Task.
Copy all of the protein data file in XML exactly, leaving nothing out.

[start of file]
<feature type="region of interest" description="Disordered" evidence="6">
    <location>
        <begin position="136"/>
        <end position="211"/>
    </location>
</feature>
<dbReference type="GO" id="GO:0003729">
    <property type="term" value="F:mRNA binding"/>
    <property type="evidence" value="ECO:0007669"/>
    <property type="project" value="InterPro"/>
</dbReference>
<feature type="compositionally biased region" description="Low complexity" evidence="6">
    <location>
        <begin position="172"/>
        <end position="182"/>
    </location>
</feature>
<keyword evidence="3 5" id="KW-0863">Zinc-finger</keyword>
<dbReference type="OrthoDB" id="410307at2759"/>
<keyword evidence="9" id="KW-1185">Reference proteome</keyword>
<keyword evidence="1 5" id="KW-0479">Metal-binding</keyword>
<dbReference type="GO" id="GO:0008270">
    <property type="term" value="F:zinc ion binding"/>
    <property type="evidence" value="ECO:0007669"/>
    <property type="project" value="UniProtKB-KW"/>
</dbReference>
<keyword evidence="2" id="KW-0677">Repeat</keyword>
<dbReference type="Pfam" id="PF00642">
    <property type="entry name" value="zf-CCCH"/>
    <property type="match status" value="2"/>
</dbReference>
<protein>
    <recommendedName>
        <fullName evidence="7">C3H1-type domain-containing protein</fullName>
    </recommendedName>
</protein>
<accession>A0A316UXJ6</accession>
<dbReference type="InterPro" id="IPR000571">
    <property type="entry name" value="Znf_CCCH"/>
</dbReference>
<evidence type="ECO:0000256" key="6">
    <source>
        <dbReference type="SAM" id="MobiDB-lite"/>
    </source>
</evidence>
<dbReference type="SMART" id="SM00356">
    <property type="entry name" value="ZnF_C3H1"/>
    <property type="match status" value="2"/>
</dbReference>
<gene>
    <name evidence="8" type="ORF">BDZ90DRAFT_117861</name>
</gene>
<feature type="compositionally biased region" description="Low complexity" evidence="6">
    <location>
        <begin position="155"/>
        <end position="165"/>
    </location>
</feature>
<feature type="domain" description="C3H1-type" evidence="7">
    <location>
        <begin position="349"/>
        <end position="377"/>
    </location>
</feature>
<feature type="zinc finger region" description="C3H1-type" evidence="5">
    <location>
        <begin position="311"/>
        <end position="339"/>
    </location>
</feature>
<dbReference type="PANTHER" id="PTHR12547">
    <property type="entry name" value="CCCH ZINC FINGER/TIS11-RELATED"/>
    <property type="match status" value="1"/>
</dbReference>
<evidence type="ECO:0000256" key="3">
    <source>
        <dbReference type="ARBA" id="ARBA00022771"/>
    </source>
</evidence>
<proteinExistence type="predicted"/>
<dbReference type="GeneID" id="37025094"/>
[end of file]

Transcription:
<feature type="region of interest" description="Disordered" evidence="6">
    <location>
        <begin position="136"/>
        <end position="211"/>
    </location>
</feature>
<dbReference type="GO" id="GO:0003729">
    <property type="term" value="F:mRNA binding"/>
    <property type="evidence" value="ECO:0007669"/>
    <property type="project" value="InterPro"/>
</dbReference>
<feature type="compositionally biased region" description="Low complexity" evidence="6">
    <location>
        <begin position="172"/>
        <end position="182"/>
    </location>
</feature>
<keyword evidence="3 5" id="KW-0863">Zinc-finger</keyword>
<dbReference type="OrthoDB" id="410307at2759"/>
<keyword evidence="9" id="KW-1185">Reference proteome</keyword>
<keyword evidence="1 5" id="KW-0479">Metal-binding</keyword>
<dbReference type="GO" id="GO:0008270">
    <property type="term" value="F:zinc ion binding"/>
    <property type="evidence" value="ECO:0007669"/>
    <property type="project" value="UniProtKB-KW"/>
</dbReference>
<keyword evidence="2" id="KW-0677">Repeat</keyword>
<dbReference type="Pfam" id="PF00642">
    <property type="entry name" value="zf-CCCH"/>
    <property type="match status" value="2"/>
</dbReference>
<protein>
    <recommendedName>
        <fullName evidence="7">C3H1-type domain-containing protein</fullName>
    </recommendedName>
</protein>
<accession>A0A316UXJ6</accession>
<dbReference type="InterPro" id="IPR000571">
    <property type="entry name" value="Znf_CCCH"/>
</dbReference>
<evidence type="ECO:0000256" key="6">
    <source>
        <dbReference type="SAM" id="MobiDB-lite"/>
    </source>
</evidence>
<dbReference type="SMART" id="SM00356">
    <property type="entry name" value="ZnF_C3H1"/>
    <property type="match status" value="2"/>
</dbReference>
<gene>
    <name evidence="8" type="ORF">BDZ90DRAFT_117861</name>
</gene>
<feature type="compositionally biased region" description="Low complexity" evidence="6">
    <location>
        <begin position="155"/>
        <end position="165"/>
    </location>
</feature>
<feature type="domain" description="C3H1-type" evidence="7">
    <location>
        <begin position="349"/>
        <end position="377"/>
    </location>
</feature>
<feature type="zinc finger region" description="C3H1-type" evidence="5">
    <location>
        <begin position="311"/>
        <end position="339"/>
    </location>
</feature>
<dbReference type="PANTHER" id="PTHR12547">
    <property type="entry name" value="CCCH ZINC FINGER/TIS11-RELATED"/>
    <property type="match status" value="1"/>
</dbReference>
<evidence type="ECO:0000256" key="3">
    <source>
        <dbReference type="ARBA" id="ARBA00022771"/>
    </source>
</evidence>
<proteinExistence type="predicted"/>
<dbReference type="GeneID" id="37025094"/>